It is a big deal though: both Ibrox and Celtic Park are filled to capacity whenever the two teams meet. That’s a minimum of 50,000 fans, which is simply too many people to all be looking for a fight at the same time. Fans go because they are fans and want to watch football, as it transpires that quite a lot of people in Scotland care about the sport.
So, since there is clearly such a vested interest in football at a domestic level, why are Scotland so deficient internationally? Aside from England, whom I have been forced to accept will always be better than us, they should be the best home nation.
Yet at the most recent European Championships in 2016, not only were all of the other home nations present, they also all went past the group stages. The last major international tournament Scotland took part in was the 1998 World Cup – a tournament so long ago it’s now considered cool to wear football shirts from it.
Welsh fans, who probably care more about sheep rugby, are rewarded for their lack of interest with Gareth Bale and a European semi-final. So why is it that Scotland fans are forced to work out how to watch a Thursday 4pm kick off in Central Asia, and then deal with their team being 2-0 down before ten-past?
The Old Firm, and the Scottish Premiership along with it, stand as definitive proof of Scotland’s passion for football. I am by no means saying this passion doesn’t exist in Wales, but it is certainly much more diluted.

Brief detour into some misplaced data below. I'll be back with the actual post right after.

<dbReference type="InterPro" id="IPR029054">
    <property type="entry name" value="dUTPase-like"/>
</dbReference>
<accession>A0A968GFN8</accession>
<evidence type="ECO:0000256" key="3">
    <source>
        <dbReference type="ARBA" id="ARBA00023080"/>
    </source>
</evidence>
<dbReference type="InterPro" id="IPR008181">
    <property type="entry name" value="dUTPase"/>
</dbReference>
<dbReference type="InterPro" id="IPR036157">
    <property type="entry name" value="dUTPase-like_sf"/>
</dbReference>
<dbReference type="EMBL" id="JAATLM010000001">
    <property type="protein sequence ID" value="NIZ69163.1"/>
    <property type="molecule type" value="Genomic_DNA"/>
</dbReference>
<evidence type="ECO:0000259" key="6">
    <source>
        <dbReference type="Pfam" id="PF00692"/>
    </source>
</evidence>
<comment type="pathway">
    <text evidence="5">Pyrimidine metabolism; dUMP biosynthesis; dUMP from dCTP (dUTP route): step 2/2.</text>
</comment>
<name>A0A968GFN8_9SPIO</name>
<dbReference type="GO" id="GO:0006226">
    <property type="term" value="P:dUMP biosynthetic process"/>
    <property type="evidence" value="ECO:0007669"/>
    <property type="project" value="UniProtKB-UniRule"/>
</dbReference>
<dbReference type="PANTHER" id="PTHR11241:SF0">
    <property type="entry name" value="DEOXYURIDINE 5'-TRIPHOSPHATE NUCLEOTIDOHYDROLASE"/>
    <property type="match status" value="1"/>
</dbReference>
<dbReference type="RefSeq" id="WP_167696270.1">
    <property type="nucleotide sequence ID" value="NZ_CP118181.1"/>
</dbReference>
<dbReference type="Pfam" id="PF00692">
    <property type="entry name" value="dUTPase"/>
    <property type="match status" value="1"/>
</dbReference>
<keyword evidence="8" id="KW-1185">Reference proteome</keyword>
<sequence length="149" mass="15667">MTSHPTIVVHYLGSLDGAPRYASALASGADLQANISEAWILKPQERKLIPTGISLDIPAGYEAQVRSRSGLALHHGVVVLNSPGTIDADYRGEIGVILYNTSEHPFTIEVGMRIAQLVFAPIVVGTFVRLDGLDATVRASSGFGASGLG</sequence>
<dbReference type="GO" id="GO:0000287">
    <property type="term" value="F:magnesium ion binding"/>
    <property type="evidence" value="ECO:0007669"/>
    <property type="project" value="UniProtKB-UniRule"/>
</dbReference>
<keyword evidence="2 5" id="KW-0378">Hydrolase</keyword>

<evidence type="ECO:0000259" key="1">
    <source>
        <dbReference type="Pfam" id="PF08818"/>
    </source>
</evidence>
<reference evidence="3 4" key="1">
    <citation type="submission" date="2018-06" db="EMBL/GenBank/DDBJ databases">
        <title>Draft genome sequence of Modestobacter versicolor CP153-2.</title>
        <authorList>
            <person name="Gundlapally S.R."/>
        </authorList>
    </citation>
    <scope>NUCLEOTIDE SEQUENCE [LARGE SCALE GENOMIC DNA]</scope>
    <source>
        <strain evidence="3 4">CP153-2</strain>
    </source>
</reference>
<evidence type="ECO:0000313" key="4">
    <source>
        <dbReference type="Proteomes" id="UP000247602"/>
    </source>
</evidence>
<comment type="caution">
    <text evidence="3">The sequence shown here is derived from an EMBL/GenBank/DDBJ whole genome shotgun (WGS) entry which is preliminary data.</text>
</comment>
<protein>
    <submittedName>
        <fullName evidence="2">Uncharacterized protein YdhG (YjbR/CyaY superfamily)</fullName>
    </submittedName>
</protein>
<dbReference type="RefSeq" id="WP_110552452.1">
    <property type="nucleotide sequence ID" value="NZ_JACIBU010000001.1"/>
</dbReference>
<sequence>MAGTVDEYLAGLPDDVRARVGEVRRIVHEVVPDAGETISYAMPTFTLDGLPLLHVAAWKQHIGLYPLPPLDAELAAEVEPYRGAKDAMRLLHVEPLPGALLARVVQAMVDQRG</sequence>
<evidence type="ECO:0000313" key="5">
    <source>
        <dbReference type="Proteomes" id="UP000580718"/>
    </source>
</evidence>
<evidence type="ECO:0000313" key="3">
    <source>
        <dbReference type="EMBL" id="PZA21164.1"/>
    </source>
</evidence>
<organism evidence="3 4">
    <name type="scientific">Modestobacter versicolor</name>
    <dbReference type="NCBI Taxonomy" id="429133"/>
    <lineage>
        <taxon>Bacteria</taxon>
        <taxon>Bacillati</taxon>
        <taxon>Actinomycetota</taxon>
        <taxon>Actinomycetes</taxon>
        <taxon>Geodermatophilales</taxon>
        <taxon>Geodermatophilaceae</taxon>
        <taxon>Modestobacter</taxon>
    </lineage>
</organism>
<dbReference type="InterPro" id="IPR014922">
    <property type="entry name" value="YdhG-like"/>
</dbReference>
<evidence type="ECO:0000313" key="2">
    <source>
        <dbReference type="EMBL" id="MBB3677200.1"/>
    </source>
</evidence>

And maybe that is actually Scotland’s problem. Whilst the standard of club football in Scotland is much higher to that of the domestic leagues in Wales, it unfortunately is not as competitive as those in England.
Only one member of the current Welsh squad came through the youth system of a Welsh team that played outside of the English system, and he is rather ironically the only one of that squad who plays his club football in Scotland. Better players tend to be produced in better league systems, and virtually all of the Scottish players (who actually come from Scotland) came through the Scottish system.
A very good friend of mine once summed up the Scottish Premiership as “Mate, it’s a 30-year-old Graham Dorrans panenka-ing a penalty on his Rangers debut whilst wearing the number 10 on his back.”
I do believe it amounts to much more than that and think it’s important to relay that the friend’s opinion was formed before I took them to go see a very fun Ayr United side lose 1-0 at home to Inverness Caledonian Thistle. However, let’s not forget that the Graham Dorrans incident did actually happen and, whilst also being very funny, it probably gives a pretty good indication that the English system is at the very least quite a lot better than the Scottish one.
As it always seems to do in football nowadays, this argument comes down to money. Since the investment in the Scottish Premiership is vastly unproportionate to the level of interest it garners across Scotland, in terms of talent production, the league will never be able to properly compete with the international success that is the Premier League.
Are there other factors as to why Scotland regularly get disembowelled by the likes of Artem Dzyuba? Absolutely, but this seems to be the most prevalent to me. It’s sad and it’s depressing and now I’m cross again because I’ve remembered about Artem Dzyuba. So, I’m going to stop writing now and watch Kevin de Bruyne ruthlessly smash in Belgium’s fourth goal against us for some catharsis.
by Xavier Bird